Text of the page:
Meaning: disconnect (an electrical device) by removing its plug from a socket.
Pronunciation/articulation: Dominant "V" handshape (handshape), palm down (orientation), in contact with the passive upright flat-B handshape with palm facing right (location), pull out once (movement).
Phonological variation: Dominant "V" handshape (handshape), palm down (orientation), in contact with the passive upright "V" handshape with palm facing right (location), pull out once (movement).
Deaf Culture and tidbits
Deaf zap story
In the "Audism Unveiled" documentary, a guy told a story about his workplace in the 1980s. He worked as a counselor that he and other deaf workers used to rely on a secretary who can sign for making phone calls and "interpreting". The employer found out about it and told the secretary to focus on her work and set a limit of phone calls to Thursdays at particular hours. The deaf workers were outraged. In response, the day before, they unplugged all phones. Next day, serveral hearing workers couldn't make phone calls. A meeting was summoned for an explanation. The explanation that hearing workers could only make phone calls once a week as well. After that, the organization hired a full time interpreter at the work.
This is one of many examples of Deaf people's resistance against audism and everyday microaggressions in the 20th century, before things changed for better with policies on diversity, equality, inclusivity, etc. in the 21st century.
Search/Filter: Enter a keyword in the filter/search box to see a list of available words with the "All" selection. Click on the page number if needed. Click on the blue link to look up the word. For best result, enter a partial word to see variations of the word.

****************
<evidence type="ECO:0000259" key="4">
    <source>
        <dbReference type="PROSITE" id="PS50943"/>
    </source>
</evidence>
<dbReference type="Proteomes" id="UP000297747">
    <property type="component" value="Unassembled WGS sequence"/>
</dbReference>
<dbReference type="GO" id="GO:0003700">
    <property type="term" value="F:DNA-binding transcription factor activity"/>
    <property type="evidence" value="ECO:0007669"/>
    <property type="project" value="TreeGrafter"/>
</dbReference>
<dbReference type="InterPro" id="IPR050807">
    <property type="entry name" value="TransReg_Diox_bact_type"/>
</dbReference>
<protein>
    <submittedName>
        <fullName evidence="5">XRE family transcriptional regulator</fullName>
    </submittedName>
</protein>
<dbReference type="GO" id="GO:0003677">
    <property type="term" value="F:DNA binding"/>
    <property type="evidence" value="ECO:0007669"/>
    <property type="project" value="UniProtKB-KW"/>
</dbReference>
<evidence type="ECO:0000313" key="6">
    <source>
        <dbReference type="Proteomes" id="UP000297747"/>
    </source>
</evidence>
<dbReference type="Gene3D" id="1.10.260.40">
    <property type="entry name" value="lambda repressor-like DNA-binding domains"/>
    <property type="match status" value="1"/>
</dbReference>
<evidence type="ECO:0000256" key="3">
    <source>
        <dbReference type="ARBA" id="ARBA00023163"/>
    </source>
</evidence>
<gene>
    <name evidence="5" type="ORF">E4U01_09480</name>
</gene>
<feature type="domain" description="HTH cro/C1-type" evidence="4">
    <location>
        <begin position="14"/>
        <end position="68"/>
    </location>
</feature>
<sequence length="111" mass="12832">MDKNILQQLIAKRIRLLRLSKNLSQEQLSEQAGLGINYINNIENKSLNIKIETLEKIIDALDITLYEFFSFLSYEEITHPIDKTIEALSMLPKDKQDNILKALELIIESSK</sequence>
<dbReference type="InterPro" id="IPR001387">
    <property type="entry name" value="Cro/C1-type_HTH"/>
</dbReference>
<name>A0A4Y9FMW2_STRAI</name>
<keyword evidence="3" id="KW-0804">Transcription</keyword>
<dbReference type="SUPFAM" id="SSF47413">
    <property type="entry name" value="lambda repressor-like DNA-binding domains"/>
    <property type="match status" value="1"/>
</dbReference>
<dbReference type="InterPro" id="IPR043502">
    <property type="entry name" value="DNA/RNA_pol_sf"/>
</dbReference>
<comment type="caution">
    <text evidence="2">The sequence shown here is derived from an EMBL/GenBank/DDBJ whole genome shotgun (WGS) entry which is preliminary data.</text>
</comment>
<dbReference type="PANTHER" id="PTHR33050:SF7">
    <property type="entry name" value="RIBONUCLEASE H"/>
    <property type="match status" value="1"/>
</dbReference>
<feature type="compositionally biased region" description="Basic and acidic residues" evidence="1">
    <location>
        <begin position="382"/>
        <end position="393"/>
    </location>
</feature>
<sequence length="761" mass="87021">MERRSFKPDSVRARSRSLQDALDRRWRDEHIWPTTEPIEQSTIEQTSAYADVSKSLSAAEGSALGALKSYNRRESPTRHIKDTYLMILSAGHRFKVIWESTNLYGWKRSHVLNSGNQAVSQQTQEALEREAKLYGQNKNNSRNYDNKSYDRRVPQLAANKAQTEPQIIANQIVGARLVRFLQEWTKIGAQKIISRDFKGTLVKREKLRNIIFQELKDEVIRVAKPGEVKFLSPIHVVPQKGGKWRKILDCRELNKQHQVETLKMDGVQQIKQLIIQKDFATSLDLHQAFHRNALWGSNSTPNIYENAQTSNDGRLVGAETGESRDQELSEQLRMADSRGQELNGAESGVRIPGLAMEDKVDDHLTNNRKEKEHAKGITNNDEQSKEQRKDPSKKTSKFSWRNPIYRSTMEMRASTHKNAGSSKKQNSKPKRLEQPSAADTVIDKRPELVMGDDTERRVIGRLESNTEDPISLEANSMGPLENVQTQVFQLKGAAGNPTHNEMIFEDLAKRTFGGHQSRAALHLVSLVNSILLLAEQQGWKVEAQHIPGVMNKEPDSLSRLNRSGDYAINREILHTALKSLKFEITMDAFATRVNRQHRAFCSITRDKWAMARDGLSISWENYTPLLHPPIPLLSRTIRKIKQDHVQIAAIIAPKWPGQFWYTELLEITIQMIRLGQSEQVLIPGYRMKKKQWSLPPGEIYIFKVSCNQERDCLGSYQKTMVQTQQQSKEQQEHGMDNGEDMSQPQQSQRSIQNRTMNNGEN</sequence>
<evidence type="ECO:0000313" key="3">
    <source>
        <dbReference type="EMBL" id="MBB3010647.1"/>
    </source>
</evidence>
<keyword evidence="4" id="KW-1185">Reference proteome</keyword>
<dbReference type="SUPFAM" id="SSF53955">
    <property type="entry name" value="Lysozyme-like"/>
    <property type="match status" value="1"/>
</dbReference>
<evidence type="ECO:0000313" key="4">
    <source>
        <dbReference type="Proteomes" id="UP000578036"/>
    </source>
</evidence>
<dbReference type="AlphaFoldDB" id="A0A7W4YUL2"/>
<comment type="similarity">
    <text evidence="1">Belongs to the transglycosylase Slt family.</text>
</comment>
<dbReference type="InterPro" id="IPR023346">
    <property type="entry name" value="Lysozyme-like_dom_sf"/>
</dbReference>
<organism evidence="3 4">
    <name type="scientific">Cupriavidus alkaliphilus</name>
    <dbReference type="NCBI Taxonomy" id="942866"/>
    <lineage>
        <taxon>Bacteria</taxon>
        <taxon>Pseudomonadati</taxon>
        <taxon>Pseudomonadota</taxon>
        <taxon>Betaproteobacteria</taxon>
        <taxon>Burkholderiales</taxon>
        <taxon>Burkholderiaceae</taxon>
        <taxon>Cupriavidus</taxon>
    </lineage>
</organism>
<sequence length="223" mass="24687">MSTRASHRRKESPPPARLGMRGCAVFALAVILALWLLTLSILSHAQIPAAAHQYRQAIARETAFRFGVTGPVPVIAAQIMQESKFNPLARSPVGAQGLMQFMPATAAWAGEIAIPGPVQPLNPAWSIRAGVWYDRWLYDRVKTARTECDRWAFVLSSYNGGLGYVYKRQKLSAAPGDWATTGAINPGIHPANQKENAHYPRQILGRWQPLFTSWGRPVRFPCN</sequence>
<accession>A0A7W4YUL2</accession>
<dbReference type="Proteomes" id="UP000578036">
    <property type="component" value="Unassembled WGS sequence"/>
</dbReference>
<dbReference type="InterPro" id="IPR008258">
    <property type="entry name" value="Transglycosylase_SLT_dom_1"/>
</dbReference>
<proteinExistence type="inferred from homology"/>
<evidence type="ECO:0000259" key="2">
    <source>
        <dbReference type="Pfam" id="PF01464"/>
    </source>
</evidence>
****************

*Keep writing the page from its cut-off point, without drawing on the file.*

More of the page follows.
Alphabetical letters: It's useful for 1) a single-letter word (such as A, B, etc.) and 2) very short words (e.g. "to", "he", etc.) to narrow down the words and pages in the list.
For best result, enter a short word in the search box, then select the alphetical letter (and page number if needed), and click on the blue link.
Don't forget to click "All" back when you search another word with a different initial letter.
If you cannot find (perhaps overlook) a word but you can still see a list of links, then keep looking until the links disappear! Sharpening your eye or maybe refine your alphabetical index skill. :)
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Grammar: ASL has its own grammar and structure in sentences that works differently from English. For plurals, verb inflections, word order, etc., learn grammar in the "ASL Learn" section. For search in the dictionary, use the present-time verbs and base words. If you look for "said", look up the word "say". Likewise, if you look for an adjective word, try the noun or vice versa. E.g. The ASL signs for French and France are the same. If you look for a plural word, use a singular word.
Inflection: Many ASL words, especially verbs, in the dictionary are a "base"; be aware that many of them are grammatically inflectable within ASL sentences. Some entries have sentence examples.
Variation: Some ASL signs have regional (and generational) variations across North America. Some common variations are included as much as possible, but for specifically local variations, interact with your local community to learn their local variations.
Contextual meaning: Some ASL signs in the dictionary may not mean the same in different contexts and/or ASL sentences. You will see some examples in video sentences.
ASL is very much alive and indefinitely constructable as any spoken language. The best way to use ASL right is to immerse in daily language interactions and conversations with Deaf/Ameslan people (or ASLians).